L3.
Different from L2:
- an expression based language
- function call convention is hidden
- numbers are not encoded, i.e. calling (print 1) prints out "1\n".
- no direct memory references (have to use aref, aset, etc)
Like L2:
- every intermediate result has a name
============================================================
The grammar.
p ::= (e
(l (x ...) e)
...)
;; note that functions have arguments now
e ::= (let ([x d]) e)
| (if v e e)
| d
d ::= (biop v v)
(pred v)
(v v ...)
(new-array v v)
(new-tuple v ...)
(aref v v)
(aset v v v)
(alen v)
(print v)
(make-closure l v)
(closure-proc v)
(closure-vars v)
v
v :: = x | l | num
biop ::= + | - | * | < | <= | =
pred ::= number? | a? ;; a? tests to see if the argument is an array or a tuple
============================================================
Programs in this language make the order of evaluation explicit
via lets. So instead of writing something like this:
(+ (+ 1 2) (+ 3 4))
you have to write something like this:
(let ([x (+ 1 2)])
(let ([y (+ 3 4)])
(+ x y)))
showing that the (+ 1 2) happens first and then the (+ 3 4).
Here's our old friend fib:
((:fib 18)
(:fib (x)
(let ([xlt2 (< x 2)])
(if xlt2
1
(let ([x1 (- x 1)])
(let ([f1 (:fib x1)])
(let ([x2 (- x 2)])
(let ([f2 (:fib x2)])
(+ f1 f2)))))))))
============================================================
So, compilation:
- linearizes the expression,
- explicates the calling convention (including tail calls vs non-tail calls)
- handles the encoding of pointer values & integer values
Three cases for compiling an 'e':
1) the e is a let: (let ([x d]) e)
-> compile the d, store the result in x, and continue with the body
an application expression here is a non-tail call.
2) the e is an if: (if v e1 e2)
-> generate a test for the v that goes to either then-label or else-label.
generate the then-label,
generate the code for e1
generate the else-label
generate the code for e2
Why don't we need a join here?
The last thing inside an 'e' is always the result of our program, so
if it is a call, we're fine, the result went away (a tail call), or if
it isn't then we're going to insert a return.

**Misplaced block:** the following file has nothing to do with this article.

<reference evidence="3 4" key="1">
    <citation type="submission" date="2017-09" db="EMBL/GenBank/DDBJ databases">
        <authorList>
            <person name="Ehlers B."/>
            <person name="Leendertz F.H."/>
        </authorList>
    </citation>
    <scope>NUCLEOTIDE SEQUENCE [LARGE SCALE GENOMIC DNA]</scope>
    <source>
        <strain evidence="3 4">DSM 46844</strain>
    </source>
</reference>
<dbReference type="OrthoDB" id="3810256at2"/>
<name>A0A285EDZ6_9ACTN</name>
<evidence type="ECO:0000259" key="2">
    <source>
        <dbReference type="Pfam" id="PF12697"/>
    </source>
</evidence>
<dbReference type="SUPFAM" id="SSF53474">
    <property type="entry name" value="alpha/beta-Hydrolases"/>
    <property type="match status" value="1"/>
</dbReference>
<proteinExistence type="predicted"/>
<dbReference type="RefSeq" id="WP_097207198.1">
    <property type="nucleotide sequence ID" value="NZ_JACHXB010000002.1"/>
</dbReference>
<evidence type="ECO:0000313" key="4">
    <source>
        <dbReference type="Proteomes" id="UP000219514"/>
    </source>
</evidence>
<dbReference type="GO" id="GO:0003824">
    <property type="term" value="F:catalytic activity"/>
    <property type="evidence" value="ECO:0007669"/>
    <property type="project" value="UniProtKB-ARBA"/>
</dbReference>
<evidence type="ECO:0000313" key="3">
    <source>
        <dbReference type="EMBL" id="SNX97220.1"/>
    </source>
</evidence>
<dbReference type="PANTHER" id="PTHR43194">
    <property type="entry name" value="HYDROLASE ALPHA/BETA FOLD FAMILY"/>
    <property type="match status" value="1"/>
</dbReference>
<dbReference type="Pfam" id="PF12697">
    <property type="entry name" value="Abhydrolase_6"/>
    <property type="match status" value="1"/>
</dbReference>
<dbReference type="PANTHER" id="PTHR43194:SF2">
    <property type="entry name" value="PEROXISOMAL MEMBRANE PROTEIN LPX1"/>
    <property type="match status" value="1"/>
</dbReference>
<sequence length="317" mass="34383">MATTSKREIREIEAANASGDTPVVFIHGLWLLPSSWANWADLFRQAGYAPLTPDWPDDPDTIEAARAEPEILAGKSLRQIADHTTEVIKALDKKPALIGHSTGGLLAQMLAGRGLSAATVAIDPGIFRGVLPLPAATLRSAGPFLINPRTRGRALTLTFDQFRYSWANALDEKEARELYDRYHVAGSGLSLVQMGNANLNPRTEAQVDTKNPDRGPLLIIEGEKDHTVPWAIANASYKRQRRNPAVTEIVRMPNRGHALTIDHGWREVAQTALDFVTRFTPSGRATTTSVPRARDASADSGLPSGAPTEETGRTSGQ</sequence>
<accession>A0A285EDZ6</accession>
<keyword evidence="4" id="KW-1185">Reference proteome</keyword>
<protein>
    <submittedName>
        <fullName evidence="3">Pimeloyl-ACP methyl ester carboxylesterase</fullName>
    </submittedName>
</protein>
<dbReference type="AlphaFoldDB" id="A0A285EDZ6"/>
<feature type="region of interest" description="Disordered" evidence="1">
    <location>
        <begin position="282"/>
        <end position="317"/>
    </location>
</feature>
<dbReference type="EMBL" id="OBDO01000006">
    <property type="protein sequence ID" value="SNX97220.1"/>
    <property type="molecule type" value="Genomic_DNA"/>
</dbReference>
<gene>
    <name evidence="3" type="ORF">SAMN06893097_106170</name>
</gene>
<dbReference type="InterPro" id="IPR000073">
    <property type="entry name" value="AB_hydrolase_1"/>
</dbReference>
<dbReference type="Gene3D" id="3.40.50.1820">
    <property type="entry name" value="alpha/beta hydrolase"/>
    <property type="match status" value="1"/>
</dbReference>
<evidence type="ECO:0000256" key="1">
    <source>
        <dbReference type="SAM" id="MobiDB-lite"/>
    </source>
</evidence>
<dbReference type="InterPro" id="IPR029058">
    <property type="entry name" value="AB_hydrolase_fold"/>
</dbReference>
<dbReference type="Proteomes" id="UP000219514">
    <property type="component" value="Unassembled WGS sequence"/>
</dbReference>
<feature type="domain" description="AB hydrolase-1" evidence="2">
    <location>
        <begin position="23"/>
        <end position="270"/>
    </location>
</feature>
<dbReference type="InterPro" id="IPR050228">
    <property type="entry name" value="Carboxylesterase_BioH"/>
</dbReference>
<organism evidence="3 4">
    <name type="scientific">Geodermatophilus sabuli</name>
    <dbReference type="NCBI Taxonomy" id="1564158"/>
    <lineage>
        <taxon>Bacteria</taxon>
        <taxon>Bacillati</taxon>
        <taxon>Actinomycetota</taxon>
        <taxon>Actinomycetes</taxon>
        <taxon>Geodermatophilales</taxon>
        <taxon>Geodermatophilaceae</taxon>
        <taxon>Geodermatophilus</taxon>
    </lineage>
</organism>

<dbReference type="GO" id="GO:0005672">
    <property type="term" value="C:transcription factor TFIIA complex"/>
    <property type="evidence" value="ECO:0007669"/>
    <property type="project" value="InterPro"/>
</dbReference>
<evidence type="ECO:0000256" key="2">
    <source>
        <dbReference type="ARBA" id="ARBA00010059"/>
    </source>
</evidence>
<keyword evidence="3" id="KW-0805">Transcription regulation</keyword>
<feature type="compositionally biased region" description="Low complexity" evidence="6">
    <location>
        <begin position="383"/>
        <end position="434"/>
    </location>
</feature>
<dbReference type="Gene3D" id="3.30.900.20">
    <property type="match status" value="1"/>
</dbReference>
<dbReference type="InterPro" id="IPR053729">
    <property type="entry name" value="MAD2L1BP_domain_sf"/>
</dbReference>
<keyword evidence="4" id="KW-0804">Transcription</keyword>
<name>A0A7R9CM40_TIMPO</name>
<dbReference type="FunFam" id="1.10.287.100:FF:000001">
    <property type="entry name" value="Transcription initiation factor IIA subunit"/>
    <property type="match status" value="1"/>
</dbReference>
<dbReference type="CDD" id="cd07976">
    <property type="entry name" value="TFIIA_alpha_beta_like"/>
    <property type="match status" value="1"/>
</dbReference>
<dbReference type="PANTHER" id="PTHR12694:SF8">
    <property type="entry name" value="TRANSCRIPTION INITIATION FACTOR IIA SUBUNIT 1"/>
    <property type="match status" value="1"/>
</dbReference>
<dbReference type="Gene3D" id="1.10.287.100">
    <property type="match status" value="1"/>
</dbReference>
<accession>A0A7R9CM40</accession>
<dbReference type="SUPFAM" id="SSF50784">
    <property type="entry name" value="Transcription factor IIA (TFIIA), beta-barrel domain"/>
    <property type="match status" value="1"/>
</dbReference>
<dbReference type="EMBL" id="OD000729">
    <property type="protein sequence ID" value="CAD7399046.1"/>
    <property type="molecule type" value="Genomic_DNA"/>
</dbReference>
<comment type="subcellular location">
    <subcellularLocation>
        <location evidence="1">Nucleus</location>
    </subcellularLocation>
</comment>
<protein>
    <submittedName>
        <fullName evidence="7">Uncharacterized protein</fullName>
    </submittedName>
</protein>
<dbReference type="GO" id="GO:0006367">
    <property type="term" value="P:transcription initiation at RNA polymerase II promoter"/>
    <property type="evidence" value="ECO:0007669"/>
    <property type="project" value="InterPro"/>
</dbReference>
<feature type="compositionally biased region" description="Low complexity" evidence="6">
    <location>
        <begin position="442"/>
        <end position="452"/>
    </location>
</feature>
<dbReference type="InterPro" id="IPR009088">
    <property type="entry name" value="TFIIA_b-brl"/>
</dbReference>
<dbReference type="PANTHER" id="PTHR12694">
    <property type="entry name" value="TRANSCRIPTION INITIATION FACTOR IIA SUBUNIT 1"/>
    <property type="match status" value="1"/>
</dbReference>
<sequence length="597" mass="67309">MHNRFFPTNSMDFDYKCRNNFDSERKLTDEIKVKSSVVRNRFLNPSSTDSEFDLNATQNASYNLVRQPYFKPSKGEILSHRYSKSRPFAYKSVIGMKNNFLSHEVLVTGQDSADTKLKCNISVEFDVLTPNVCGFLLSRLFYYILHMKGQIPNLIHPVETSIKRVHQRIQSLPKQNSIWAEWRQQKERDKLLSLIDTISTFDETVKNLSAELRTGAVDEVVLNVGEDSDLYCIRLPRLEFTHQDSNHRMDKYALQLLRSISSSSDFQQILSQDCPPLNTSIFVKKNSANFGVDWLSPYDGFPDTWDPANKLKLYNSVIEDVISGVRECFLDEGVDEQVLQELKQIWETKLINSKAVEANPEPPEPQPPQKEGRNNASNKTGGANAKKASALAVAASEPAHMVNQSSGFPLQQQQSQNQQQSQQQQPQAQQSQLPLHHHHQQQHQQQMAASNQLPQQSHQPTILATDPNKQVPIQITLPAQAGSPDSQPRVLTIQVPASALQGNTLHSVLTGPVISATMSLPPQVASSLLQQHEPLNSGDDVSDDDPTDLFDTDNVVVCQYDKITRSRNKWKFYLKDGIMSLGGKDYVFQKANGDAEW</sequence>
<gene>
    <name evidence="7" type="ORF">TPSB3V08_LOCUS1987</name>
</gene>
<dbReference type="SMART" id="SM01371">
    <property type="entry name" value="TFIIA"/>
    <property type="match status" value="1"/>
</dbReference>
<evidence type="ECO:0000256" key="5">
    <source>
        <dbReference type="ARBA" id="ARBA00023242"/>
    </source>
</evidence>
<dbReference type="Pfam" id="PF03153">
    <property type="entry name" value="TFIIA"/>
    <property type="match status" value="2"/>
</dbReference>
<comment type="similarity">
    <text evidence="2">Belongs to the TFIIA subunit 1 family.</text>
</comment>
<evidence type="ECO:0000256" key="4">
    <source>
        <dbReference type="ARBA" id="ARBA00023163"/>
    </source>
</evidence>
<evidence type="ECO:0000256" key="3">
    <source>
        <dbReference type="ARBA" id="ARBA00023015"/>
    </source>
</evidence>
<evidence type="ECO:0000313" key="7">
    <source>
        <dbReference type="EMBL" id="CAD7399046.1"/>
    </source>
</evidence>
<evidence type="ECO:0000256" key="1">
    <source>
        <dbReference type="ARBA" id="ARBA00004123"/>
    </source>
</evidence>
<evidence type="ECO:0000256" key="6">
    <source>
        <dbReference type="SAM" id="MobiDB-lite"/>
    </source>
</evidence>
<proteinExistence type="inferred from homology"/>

3) the e is a d:
-> if it is an application, make a tail call
otherwise, generate the code for the d,
store the result in eax, and return.
Many cases for compiling a 'd'. When compiling a 'd', we always have a
destination for it; from a let, the destination is the variable. From
the 'd' at the end of the expression, the destination is eax, since
that's the result of the function.
Lets look at a couple.
------------------------------------------------------------
(let ([x (+ y z)]) ...) ->
`(,x <- ,y)
`(,x += ,z)
`(,x -= 1)
What if the 'y' or 'z' were constants? Do we have four cases here?
Nah, we just encode any constants we see and let something else
clean up.
(let ([x (+ v1 v2)]) ...) ->
`(,x <- ,(encode v1))
`(,x += ,(encode v2))
`(,x -= 1)
where encode turns a number into the encoded version and leaves
variables alone.
Why is adding them together and then subtracing one the right thing?
Well, if x is initialized with a number 2a+1, and then we increment
that by 2b+1, we have 2a+2b+2 in x. The number we want is
2(a+b)+1, since that's the encoding of the sum. The difference
between these: 1. So just subtract one.
Note that if L1 signalled errors on overflow, this would not be
correct, since 2a+2b+2 might overflow when 2(a+b)+1 would not. But
since we have modular arithmetic, this equivalence holds.
------------------------------------------------------------